Collaborating to create a brighter future
13 April 2017
Enterprising undergraduates and part-time refugee students at Cardiff University are celebrating after an initiative to help refugees integrate into life in Wales secured a place in the final of a UK-wide contest.
Asylum seekers and refugees studying at Cardiff University’s Division of Continuing and Professional Education worked with undergraduates from Cardiff Business School to offer refugees and asylum seekers with existing degrees and work experience in their home country the opportunity to build their prospects by developing social enterprise ideas.
The Business School’s undergraduates participated in the initiative with the support of Enactus UK, a global organisation which helps students to make a difference in their local community whilst developing the skills to become socially responsible business leaders.
‘Pathway to a Profession’
For the refugees, the additional experience gained will help them to find work, and settle into their new life in Wales. Enrolled on a ‘Pathway to a Profession’ course in partnership with the Welsh Refugee Council, some of the refugees now have the opportunity to progress to studying for an MSc in Business Strategy and Entrepreneurship at Cardiff Business School.
The achievements of the partnership were showcased at the Enactus UK National Expo in London on 11th April, which brought together businesses, students and researchers to showcase how entrepreneurship, collaboration and shared innovation can transform lives and create a brighter future.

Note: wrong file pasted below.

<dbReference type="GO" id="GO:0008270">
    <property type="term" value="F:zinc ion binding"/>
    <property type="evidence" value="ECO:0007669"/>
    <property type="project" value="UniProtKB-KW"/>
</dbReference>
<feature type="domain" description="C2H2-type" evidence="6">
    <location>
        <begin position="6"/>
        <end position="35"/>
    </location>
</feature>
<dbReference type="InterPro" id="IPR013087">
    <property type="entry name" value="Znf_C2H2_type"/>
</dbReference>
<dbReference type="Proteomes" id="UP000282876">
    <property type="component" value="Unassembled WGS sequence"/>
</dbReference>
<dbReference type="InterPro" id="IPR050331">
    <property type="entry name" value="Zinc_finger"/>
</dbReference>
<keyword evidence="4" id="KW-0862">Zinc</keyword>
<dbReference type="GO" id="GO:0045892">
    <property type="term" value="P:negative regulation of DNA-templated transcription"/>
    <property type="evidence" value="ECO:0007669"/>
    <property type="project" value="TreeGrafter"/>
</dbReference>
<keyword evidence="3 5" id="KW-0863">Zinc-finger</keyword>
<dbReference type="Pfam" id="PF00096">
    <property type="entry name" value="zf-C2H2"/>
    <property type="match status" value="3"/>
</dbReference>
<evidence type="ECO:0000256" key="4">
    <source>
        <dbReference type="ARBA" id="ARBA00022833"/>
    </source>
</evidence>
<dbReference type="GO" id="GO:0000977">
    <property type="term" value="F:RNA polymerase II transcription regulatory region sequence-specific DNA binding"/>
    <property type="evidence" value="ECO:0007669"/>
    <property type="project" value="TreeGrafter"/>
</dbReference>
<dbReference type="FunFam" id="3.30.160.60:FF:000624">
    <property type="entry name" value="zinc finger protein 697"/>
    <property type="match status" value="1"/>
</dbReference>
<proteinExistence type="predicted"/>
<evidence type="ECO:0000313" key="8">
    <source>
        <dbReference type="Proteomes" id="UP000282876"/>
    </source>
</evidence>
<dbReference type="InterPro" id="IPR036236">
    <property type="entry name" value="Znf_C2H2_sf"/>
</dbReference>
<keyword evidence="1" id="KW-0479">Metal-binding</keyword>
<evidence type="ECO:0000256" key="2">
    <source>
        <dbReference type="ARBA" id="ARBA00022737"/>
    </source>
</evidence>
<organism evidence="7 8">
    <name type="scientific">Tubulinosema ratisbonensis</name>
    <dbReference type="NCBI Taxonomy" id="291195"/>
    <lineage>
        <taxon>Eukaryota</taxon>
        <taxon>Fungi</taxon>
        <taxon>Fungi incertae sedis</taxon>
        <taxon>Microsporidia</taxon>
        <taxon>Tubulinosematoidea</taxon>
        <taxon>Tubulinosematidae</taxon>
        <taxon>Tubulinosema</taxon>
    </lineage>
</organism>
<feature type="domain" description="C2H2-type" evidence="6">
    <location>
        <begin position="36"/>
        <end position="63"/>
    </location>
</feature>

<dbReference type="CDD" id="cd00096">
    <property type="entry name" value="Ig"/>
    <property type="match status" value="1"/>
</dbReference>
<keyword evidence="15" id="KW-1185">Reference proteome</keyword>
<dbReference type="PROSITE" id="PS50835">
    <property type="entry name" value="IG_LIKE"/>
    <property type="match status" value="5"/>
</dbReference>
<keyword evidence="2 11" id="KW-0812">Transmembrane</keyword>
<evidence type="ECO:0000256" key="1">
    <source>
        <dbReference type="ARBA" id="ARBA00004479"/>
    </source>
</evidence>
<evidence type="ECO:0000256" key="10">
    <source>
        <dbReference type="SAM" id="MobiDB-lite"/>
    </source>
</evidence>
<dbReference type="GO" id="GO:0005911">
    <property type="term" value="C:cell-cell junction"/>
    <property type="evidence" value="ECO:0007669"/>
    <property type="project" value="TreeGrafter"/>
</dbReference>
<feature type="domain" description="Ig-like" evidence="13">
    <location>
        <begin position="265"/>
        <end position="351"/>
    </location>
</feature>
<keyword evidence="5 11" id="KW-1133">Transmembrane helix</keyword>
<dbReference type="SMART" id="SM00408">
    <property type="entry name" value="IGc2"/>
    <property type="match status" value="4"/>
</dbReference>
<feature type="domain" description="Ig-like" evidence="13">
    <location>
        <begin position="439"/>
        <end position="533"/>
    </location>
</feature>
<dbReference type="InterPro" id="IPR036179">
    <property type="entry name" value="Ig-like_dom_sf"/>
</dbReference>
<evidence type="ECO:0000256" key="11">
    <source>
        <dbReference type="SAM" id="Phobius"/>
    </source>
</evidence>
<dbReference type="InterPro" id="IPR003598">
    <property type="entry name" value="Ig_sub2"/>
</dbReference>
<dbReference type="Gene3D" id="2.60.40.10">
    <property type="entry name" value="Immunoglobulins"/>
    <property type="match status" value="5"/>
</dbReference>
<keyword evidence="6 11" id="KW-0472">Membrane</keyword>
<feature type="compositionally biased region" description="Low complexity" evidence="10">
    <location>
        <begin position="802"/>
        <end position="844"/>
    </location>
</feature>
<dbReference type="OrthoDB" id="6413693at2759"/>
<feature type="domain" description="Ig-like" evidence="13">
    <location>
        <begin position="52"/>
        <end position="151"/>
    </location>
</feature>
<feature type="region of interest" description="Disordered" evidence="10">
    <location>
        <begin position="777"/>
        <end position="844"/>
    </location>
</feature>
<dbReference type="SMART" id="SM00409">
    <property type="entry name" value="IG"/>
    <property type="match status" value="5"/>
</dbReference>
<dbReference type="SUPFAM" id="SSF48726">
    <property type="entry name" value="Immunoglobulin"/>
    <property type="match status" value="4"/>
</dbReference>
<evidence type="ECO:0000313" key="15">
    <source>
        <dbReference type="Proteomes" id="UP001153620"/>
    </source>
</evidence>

Cardiff Business School’s Professor Tim Edwards, Co-convenor of the University’s Responsible Innovation Network, said: “Initiatives such as this demonstrate how entrepreneurship and innovative thinking can really make a difference...”
“It’s great to see that the project’s achievements have been recognised, offering further hope for participants in the future.”
Commenting on the success, Iona Hannagan-Lewis, Education Officer for the Welsh Refugee Council, said:“One of the biggest issues facing refugees and asylum seekers in Wales today is the lack of opportunities for professional development. This then becomes a vicious cycle, as without work people become de-motivated, depressed, and socially isolated – and fall even further from finding employment. The success of this project is a fantastic example of how collaboration can build bridges, recognising and enabling the positive contribution that refugees can make to Wales.”
Sudanese engineer Mogdad Abdeen, a refugee who came to Wales in 2015, said: “Participating in the programme with the Enactus students has been a huge boost to my confidence. It has been great to build a network of likeminded people, and to work as part of a team. As a result, I’m now hoping to study for a Master’s degree at Cardiff University, and after that I hope to set up my own business.”
Further information about the Wales Refugee Council can be found here.